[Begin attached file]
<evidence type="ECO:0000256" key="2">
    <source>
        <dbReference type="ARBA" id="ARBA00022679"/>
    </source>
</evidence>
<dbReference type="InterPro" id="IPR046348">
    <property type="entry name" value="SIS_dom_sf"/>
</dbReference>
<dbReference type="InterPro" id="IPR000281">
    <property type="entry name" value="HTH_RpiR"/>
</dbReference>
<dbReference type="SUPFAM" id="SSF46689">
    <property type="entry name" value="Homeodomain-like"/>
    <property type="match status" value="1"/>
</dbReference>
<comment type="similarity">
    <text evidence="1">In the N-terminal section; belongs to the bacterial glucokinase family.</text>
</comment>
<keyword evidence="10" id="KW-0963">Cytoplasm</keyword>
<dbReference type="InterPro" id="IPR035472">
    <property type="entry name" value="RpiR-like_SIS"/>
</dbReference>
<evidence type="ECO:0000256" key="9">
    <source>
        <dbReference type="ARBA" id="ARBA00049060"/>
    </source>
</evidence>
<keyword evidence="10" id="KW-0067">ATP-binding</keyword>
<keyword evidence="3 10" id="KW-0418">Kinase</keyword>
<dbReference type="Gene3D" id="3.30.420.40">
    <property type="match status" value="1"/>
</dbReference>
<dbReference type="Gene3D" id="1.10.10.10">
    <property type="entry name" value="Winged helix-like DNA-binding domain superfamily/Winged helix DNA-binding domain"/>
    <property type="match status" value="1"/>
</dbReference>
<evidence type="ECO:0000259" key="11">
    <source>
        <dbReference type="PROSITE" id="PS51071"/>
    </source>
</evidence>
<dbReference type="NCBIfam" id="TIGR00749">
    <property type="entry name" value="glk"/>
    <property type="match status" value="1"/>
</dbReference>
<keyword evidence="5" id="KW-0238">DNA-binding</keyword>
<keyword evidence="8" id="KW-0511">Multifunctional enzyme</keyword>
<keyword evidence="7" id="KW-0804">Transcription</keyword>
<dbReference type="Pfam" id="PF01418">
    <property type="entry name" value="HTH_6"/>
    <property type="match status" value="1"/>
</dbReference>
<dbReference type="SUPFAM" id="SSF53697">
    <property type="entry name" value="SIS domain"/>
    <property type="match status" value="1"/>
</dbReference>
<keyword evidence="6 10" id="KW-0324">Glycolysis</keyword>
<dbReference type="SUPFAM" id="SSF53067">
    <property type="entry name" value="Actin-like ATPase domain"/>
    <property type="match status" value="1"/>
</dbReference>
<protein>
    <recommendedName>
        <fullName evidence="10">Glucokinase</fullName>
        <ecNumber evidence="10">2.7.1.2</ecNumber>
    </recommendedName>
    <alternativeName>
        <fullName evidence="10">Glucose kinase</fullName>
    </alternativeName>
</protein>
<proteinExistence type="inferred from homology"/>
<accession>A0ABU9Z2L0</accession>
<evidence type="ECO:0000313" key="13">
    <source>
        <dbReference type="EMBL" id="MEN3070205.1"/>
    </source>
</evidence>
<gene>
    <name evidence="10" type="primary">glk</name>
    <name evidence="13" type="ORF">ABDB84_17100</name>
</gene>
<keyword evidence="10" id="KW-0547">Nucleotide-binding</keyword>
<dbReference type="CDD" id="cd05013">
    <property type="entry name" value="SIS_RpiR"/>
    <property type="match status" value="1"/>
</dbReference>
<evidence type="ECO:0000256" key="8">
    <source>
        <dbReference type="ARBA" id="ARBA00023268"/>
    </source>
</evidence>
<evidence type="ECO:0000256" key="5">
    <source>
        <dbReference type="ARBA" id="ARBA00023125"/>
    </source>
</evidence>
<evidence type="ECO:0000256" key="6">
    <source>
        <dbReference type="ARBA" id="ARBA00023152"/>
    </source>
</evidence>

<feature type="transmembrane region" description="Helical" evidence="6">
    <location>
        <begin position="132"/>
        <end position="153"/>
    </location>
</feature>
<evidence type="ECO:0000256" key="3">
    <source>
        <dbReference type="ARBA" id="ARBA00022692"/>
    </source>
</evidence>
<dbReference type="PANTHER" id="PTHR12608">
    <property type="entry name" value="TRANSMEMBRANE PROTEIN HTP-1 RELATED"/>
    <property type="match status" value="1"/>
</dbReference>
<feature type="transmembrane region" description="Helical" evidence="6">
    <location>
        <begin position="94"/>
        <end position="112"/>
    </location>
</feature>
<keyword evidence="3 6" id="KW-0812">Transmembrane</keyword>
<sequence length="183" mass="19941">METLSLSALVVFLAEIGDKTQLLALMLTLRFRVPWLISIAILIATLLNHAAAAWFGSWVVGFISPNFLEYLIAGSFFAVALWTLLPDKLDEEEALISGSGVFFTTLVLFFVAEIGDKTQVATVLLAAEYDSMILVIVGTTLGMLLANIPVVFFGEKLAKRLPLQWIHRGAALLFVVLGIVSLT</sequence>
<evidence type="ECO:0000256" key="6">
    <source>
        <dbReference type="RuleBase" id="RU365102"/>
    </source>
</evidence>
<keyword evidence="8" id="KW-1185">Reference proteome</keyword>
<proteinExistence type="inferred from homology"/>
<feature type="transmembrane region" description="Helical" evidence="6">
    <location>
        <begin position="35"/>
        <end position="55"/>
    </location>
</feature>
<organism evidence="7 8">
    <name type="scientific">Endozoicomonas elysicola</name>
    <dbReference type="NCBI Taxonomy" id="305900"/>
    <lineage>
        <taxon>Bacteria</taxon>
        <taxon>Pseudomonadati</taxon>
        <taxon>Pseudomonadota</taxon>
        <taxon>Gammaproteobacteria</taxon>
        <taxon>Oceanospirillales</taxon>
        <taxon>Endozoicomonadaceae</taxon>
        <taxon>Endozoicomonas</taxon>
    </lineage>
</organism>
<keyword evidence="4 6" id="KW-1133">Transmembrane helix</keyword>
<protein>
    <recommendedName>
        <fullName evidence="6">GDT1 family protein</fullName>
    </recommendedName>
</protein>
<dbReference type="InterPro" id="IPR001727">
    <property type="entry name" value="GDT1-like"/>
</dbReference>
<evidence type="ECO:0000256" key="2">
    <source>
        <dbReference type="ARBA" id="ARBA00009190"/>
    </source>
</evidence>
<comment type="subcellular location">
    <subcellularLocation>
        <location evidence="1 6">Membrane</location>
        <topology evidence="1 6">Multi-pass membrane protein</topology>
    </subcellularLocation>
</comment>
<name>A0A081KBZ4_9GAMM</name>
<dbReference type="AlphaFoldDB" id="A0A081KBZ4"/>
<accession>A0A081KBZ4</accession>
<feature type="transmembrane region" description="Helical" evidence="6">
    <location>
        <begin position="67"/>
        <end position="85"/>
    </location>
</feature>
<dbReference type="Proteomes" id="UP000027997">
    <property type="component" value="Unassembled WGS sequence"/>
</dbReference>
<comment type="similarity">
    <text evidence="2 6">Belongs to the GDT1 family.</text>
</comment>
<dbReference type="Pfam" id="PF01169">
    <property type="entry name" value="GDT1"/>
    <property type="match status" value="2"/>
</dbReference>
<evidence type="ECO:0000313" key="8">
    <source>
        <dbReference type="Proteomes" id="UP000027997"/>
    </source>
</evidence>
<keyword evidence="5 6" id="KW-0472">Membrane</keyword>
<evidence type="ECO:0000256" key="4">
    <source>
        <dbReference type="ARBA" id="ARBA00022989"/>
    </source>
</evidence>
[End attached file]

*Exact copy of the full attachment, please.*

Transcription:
<evidence type="ECO:0000256" key="2">
    <source>
        <dbReference type="ARBA" id="ARBA00022679"/>
    </source>
</evidence>
<dbReference type="InterPro" id="IPR046348">
    <property type="entry name" value="SIS_dom_sf"/>
</dbReference>
<dbReference type="InterPro" id="IPR000281">
    <property type="entry name" value="HTH_RpiR"/>
</dbReference>
<dbReference type="SUPFAM" id="SSF46689">
    <property type="entry name" value="Homeodomain-like"/>
    <property type="match status" value="1"/>
</dbReference>
<comment type="similarity">
    <text evidence="1">In the N-terminal section; belongs to the bacterial glucokinase family.</text>
</comment>
<keyword evidence="10" id="KW-0963">Cytoplasm</keyword>
<dbReference type="InterPro" id="IPR035472">
    <property type="entry name" value="RpiR-like_SIS"/>
</dbReference>
<evidence type="ECO:0000256" key="9">
    <source>
        <dbReference type="ARBA" id="ARBA00049060"/>
    </source>
</evidence>
<keyword evidence="10" id="KW-0067">ATP-binding</keyword>
<keyword evidence="3 10" id="KW-0418">Kinase</keyword>
<dbReference type="Gene3D" id="3.30.420.40">
    <property type="match status" value="1"/>
</dbReference>
<dbReference type="Gene3D" id="1.10.10.10">
    <property type="entry name" value="Winged helix-like DNA-binding domain superfamily/Winged helix DNA-binding domain"/>
    <property type="match status" value="1"/>
</dbReference>
<evidence type="ECO:0000259" key="11">
    <source>
        <dbReference type="PROSITE" id="PS51071"/>
    </source>
</evidence>
<dbReference type="NCBIfam" id="TIGR00749">
    <property type="entry name" value="glk"/>
    <property type="match status" value="1"/>
</dbReference>
<keyword evidence="5" id="KW-0238">DNA-binding</keyword>
<keyword evidence="8" id="KW-0511">Multifunctional enzyme</keyword>
<keyword evidence="7" id="KW-0804">Transcription</keyword>
<dbReference type="Pfam" id="PF01418">
    <property type="entry name" value="HTH_6"/>
    <property type="match status" value="1"/>
</dbReference>
<dbReference type="SUPFAM" id="SSF53697">
    <property type="entry name" value="SIS domain"/>
    <property type="match status" value="1"/>
</dbReference>
<keyword evidence="6 10" id="KW-0324">Glycolysis</keyword>
<dbReference type="SUPFAM" id="SSF53067">
    <property type="entry name" value="Actin-like ATPase domain"/>
    <property type="match status" value="1"/>
</dbReference>
<protein>
    <recommendedName>
        <fullName evidence="10">Glucokinase</fullName>
        <ecNumber evidence="10">2.7.1.2</ecNumber>
    </recommendedName>
    <alternativeName>
        <fullName evidence="10">Glucose kinase</fullName>
    </alternativeName>
</protein>
<proteinExistence type="inferred from homology"/>
<accession>A0ABU9Z2L0</accession>
<evidence type="ECO:0000313" key="13">
    <source>
        <dbReference type="EMBL" id="MEN3070205.1"/>
    </source>
</evidence>
<gene>
    <name evidence="10" type="primary">glk</name>
    <name evidence="13" type="ORF">ABDB84_17100</name>
</gene>
<keyword evidence="10" id="KW-0547">Nucleotide-binding</keyword>
<dbReference type="CDD" id="cd05013">
    <property type="entry name" value="SIS_RpiR"/>
    <property type="match status" value="1"/>
</dbReference>
<evidence type="ECO:0000256" key="8">
    <source>
        <dbReference type="ARBA" id="ARBA00023268"/>
    </source>
</evidence>
<evidence type="ECO:0000256" key="5">
    <source>
        <dbReference type="ARBA" id="ARBA00023125"/>
    </source>
</evidence>
<evidence type="ECO:0000256" key="6">
    <source>
        <dbReference type="ARBA" id="ARBA00023152"/>
    </source>
</evidence>

<feature type="transmembrane region" description="Helical" evidence="6">
    <location>
        <begin position="132"/>
        <end position="153"/>
    </location>
</feature>
<evidence type="ECO:0000256" key="3">
    <source>
        <dbReference type="ARBA" id="ARBA00022692"/>
    </source>
</evidence>
<dbReference type="PANTHER" id="PTHR12608">
    <property type="entry name" value="TRANSMEMBRANE PROTEIN HTP-1 RELATED"/>
    <property type="match status" value="1"/>
</dbReference>
<feature type="transmembrane region" description="Helical" evidence="6">
    <location>
        <begin position="94"/>
        <end position="112"/>
    </location>
</feature>
<keyword evidence="3 6" id="KW-0812">Transmembrane</keyword>
<sequence length="183" mass="19941">METLSLSALVVFLAEIGDKTQLLALMLTLRFRVPWLISIAILIATLLNHAAAAWFGSWVVGFISPNFLEYLIAGSFFAVALWTLLPDKLDEEEALISGSGVFFTTLVLFFVAEIGDKTQVATVLLAAEYDSMILVIVGTTLGMLLANIPVVFFGEKLAKRLPLQWIHRGAALLFVVLGIVSLT</sequence>
<evidence type="ECO:0000256" key="6">
    <source>
        <dbReference type="RuleBase" id="RU365102"/>
    </source>
</evidence>
<keyword evidence="8" id="KW-1185">Reference proteome</keyword>
<proteinExistence type="inferred from homology"/>
<feature type="transmembrane region" description="Helical" evidence="6">
    <location>
        <begin position="35"/>
        <end position="55"/>
    </location>
</feature>
<organism evidence="7 8">
    <name type="scientific">Endozoicomonas elysicola</name>
    <dbReference type="NCBI Taxonomy" id="305900"/>
    <lineage>
        <taxon>Bacteria</taxon>
        <taxon>Pseudomonadati</taxon>
        <taxon>Pseudomonadota</taxon>
        <taxon>Gammaproteobacteria</taxon>
        <taxon>Oceanospirillales</taxon>
        <taxon>Endozoicomonadaceae</taxon>
        <taxon>Endozoicomonas</taxon>
    </lineage>
</organism>
<keyword evidence="4 6" id="KW-1133">Transmembrane helix</keyword>
<protein>
    <recommendedName>
        <fullName evidence="6">GDT1 family protein</fullName>
    </recommendedName>
</protein>
<dbReference type="InterPro" id="IPR001727">
    <property type="entry name" value="GDT1-like"/>
</dbReference>
<evidence type="ECO:0000256" key="2">
    <source>
        <dbReference type="ARBA" id="ARBA00009190"/>
    </source>
</evidence>
<comment type="subcellular location">
    <subcellularLocation>
        <location evidence="1 6">Membrane</location>
        <topology evidence="1 6">Multi-pass membrane protein</topology>
    </subcellularLocation>
</comment>
<name>A0A081KBZ4_9GAMM</name>
<dbReference type="AlphaFoldDB" id="A0A081KBZ4"/>
<accession>A0A081KBZ4</accession>
<feature type="transmembrane region" description="Helical" evidence="6">
    <location>
        <begin position="67"/>
        <end position="85"/>
    </location>
</feature>
<dbReference type="Proteomes" id="UP000027997">
    <property type="component" value="Unassembled WGS sequence"/>
</dbReference>
<comment type="similarity">
    <text evidence="2 6">Belongs to the GDT1 family.</text>
</comment>
<dbReference type="Pfam" id="PF01169">
    <property type="entry name" value="GDT1"/>
    <property type="match status" value="2"/>
</dbReference>
<evidence type="ECO:0000313" key="8">
    <source>
        <dbReference type="Proteomes" id="UP000027997"/>
    </source>
</evidence>
<keyword evidence="5 6" id="KW-0472">Membrane</keyword>
<evidence type="ECO:0000256" key="4">
    <source>
        <dbReference type="ARBA" id="ARBA00022989"/>
    </source>
</evidence>